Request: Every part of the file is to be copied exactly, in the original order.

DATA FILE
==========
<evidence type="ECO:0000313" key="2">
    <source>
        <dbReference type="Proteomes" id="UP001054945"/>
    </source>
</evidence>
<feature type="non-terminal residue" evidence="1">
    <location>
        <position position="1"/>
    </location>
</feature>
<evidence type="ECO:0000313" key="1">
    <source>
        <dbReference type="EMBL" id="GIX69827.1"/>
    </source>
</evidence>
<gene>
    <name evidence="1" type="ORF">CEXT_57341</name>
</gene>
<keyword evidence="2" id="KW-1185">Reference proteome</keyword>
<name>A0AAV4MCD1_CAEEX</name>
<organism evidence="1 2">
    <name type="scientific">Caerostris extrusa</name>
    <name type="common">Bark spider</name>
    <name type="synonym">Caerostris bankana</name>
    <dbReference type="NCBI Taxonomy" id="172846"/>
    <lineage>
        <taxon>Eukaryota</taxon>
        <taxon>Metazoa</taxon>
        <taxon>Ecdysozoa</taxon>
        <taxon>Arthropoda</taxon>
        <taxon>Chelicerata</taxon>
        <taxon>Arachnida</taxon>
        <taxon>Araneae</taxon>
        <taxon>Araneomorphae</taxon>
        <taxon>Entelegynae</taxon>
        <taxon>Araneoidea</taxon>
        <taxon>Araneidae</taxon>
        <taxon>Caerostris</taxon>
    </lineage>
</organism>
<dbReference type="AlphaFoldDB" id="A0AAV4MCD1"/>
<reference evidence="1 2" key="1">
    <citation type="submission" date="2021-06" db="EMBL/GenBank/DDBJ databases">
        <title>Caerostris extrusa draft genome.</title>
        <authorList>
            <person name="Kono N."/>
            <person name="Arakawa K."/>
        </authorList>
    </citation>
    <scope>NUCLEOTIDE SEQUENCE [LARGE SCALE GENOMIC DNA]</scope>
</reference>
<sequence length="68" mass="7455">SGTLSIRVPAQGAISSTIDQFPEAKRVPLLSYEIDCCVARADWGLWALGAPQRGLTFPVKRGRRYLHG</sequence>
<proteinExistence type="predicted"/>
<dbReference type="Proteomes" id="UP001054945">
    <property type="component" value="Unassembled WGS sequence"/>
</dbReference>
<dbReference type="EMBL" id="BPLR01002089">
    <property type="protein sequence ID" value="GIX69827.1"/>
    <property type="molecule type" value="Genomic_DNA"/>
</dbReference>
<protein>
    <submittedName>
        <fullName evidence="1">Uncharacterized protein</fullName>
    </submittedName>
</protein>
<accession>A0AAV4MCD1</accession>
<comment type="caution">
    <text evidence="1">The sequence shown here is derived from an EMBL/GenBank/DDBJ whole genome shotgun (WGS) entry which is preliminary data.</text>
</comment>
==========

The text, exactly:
<evidence type="ECO:0000313" key="2">
    <source>
        <dbReference type="Proteomes" id="UP001054945"/>
    </source>
</evidence>
<feature type="non-terminal residue" evidence="1">
    <location>
        <position position="1"/>
    </location>
</feature>
<evidence type="ECO:0000313" key="1">
    <source>
        <dbReference type="EMBL" id="GIX69827.1"/>
    </source>
</evidence>
<gene>
    <name evidence="1" type="ORF">CEXT_57341</name>
</gene>
<keyword evidence="2" id="KW-1185">Reference proteome</keyword>
<name>A0AAV4MCD1_CAEEX</name>
<organism evidence="1 2">
    <name type="scientific">Caerostris extrusa</name>
    <name type="common">Bark spider</name>
    <name type="synonym">Caerostris bankana</name>
    <dbReference type="NCBI Taxonomy" id="172846"/>
    <lineage>
        <taxon>Eukaryota</taxon>
        <taxon>Metazoa</taxon>
        <taxon>Ecdysozoa</taxon>
        <taxon>Arthropoda</taxon>
        <taxon>Chelicerata</taxon>
        <taxon>Arachnida</taxon>
        <taxon>Araneae</taxon>
        <taxon>Araneomorphae</taxon>
        <taxon>Entelegynae</taxon>
        <taxon>Araneoidea</taxon>
        <taxon>Araneidae</taxon>
        <taxon>Caerostris</taxon>
    </lineage>
</organism>
<dbReference type="AlphaFoldDB" id="A0AAV4MCD1"/>
<reference evidence="1 2" key="1">
    <citation type="submission" date="2021-06" db="EMBL/GenBank/DDBJ databases">
        <title>Caerostris extrusa draft genome.</title>
        <authorList>
            <person name="Kono N."/>
            <person name="Arakawa K."/>
        </authorList>
    </citation>
    <scope>NUCLEOTIDE SEQUENCE [LARGE SCALE GENOMIC DNA]</scope>
</reference>
<sequence length="68" mass="7455">SGTLSIRVPAQGAISSTIDQFPEAKRVPLLSYEIDCCVARADWGLWALGAPQRGLTFPVKRGRRYLHG</sequence>
<proteinExistence type="predicted"/>
<dbReference type="Proteomes" id="UP001054945">
    <property type="component" value="Unassembled WGS sequence"/>
</dbReference>
<dbReference type="EMBL" id="BPLR01002089">
    <property type="protein sequence ID" value="GIX69827.1"/>
    <property type="molecule type" value="Genomic_DNA"/>
</dbReference>
<protein>
    <submittedName>
        <fullName evidence="1">Uncharacterized protein</fullName>
    </submittedName>
</protein>
<accession>A0AAV4MCD1</accession>
<comment type="caution">
    <text evidence="1">The sequence shown here is derived from an EMBL/GenBank/DDBJ whole genome shotgun (WGS) entry which is preliminary data.</text>
</comment>